James A. Cartwright, CNE, MCSE, MS
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1. God Mode It may be hyperbolically named, but Windows 7's God Mode is indeed omnipresent. It conveniently puts hundreds of settings from all around the operating system all in one place.

To turn on God Mode, create a new folder on your desktop--or anywhere you'd like--and name it: GodMode.{ED7BA470-8E54-465E-825C-99712043E01C}. Don't include the final period. The resulting folder will contain 270 items, representing virtually every configurable option in Windows 7.

2. Wipe Free Disk Space08 It's no secret (or at least, it shouldn't be) that when you delete files or folders in Windows, they're not actually erased—the space they took up is simply marked as "available for use," which allows the files to be recoverable (with the right software) until they're overwritten with new data.

There is a utility built-into Windows (even XP Pro and Vista) that will overwrite all the free space on a hard drive, insuring any files you've deleted stay dead. Launch a command prompt and type cipher /w:X where X is the letter of the drive or partition you want to wipe. Be patient—the process can take a long time if you have a lot of free space.

3. Problem Steps Recorder When you need outside PC help, it's much better to let them see for themselves what's happening on your system. But if remote access isn't an option, the Problem Steps Recorder may be the next best thing.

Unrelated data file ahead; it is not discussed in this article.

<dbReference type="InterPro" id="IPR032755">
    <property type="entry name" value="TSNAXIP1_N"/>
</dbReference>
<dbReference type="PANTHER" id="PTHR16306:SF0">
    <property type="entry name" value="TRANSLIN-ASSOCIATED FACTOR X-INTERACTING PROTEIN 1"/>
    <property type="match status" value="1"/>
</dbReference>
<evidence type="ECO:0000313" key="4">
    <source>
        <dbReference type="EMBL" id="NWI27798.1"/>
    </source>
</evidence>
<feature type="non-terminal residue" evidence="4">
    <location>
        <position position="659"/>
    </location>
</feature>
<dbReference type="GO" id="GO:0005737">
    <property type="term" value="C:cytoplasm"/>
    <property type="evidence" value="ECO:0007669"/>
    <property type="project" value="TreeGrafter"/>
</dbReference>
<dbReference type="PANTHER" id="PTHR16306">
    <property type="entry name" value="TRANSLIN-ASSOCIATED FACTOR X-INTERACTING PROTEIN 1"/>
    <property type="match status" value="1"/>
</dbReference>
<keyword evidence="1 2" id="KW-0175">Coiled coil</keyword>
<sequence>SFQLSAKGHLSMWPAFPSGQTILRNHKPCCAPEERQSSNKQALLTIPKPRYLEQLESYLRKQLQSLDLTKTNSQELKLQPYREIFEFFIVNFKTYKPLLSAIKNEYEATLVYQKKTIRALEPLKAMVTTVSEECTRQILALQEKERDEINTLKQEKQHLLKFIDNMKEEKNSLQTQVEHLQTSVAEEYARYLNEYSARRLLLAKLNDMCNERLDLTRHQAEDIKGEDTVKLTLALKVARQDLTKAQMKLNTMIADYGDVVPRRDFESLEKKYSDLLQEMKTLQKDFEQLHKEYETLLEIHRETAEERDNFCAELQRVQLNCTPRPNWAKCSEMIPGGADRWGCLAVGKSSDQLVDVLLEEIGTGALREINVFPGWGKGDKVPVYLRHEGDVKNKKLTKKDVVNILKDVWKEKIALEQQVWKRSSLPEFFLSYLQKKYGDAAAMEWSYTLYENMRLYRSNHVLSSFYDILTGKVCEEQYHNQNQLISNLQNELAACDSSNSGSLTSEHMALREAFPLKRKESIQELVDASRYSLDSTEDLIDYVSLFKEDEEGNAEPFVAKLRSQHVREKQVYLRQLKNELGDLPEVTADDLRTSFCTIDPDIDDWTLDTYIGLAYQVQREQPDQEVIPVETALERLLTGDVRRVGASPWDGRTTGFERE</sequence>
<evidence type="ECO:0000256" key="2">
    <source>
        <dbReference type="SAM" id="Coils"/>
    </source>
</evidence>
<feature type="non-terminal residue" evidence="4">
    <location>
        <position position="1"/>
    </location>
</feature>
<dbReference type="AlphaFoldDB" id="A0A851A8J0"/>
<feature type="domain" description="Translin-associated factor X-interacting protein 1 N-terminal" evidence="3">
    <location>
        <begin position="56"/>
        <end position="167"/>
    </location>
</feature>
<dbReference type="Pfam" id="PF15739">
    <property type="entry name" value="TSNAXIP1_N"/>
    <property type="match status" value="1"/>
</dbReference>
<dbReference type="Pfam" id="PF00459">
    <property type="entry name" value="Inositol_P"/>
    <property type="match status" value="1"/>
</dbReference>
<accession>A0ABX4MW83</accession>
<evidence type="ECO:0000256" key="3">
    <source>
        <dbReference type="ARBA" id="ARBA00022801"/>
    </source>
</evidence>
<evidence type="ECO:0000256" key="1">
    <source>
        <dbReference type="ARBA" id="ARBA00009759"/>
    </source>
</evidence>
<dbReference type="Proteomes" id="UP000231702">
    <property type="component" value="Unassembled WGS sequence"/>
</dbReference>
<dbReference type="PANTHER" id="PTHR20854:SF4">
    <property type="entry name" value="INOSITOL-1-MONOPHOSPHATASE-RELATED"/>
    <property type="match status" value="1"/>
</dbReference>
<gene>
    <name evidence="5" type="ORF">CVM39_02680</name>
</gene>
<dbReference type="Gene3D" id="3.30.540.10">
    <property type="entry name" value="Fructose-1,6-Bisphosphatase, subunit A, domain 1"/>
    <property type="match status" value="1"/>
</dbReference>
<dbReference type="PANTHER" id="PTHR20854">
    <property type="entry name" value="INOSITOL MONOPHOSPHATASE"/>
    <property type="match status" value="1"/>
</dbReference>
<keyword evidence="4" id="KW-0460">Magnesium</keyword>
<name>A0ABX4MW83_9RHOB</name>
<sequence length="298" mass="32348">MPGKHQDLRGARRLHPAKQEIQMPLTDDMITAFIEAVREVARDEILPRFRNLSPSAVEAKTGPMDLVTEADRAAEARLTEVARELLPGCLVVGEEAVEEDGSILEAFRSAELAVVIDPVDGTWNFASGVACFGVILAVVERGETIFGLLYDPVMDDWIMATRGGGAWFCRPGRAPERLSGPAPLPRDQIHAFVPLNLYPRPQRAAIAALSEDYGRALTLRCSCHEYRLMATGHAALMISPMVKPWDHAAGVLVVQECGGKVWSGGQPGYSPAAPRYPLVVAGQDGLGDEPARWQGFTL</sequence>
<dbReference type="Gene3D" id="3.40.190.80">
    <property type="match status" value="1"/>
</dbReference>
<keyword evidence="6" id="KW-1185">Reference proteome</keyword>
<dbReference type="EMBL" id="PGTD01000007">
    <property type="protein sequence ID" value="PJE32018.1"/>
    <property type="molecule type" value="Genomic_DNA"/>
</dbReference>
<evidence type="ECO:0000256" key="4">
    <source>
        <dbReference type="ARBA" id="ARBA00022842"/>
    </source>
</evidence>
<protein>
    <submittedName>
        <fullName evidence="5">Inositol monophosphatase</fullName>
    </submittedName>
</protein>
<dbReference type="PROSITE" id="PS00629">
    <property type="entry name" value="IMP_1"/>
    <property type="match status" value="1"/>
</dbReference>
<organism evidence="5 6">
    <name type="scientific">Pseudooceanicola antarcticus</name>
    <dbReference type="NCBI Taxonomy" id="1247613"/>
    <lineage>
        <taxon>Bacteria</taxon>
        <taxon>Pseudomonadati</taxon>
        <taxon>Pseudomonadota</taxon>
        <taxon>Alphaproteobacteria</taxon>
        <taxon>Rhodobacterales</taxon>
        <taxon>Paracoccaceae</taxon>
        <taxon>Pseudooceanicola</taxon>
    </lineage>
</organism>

Search for and run "psr" from the Start menu. Click Start Record, and the utility will record your activities through a series of screen shots, automatically including captions that show exactly where you clicked. You can also use the Add Comment button to highlight specific areas of the screen and insert custom annotations. When you stop recording, everything will be stitched together and saved as a Web browser-compatible MHTML (MIME HTML) file, conveniently pre-ZIPped and ready for e-mailing to your geek of choice. 

4. "Virtual" Wi-Fi If you check out the network connections of most Wi-Fi-equipped Windows 7 systems (except those with Starter Edition), you'll notice an adapter called Microsoft Virtual WiFi Miniport adapter. This virtual adapter can act as a software-based access point; it takes a wired or wireless network connection and makes it available a separate wireless network.

This lets you create your own hotspot from whatever network you're connected to, which can be handy in many different scenarios, including when you want to connect multiple devices to a Wi-Fi network that charges for access. (Note: to take advantage of this feature, you'll need a copy of the free Connectify software.)    

5. Hotkey a Window between Monitors Want an easy and mouse-free way to move windows around a display or, better yet, between multiple monitors? When you press the Windows key + the left or right arrow key, the active window will move from its original position and anchor itself to the edge of the screen in the direction of the arrow, and it will do so across every monitor you have. Similarly, if you press Windows + SHIFT + left or right arrow, the active window will jump over to the same position on the adjacent monitor (so if you only have two monitors, it doesn't matter which arrow key you use).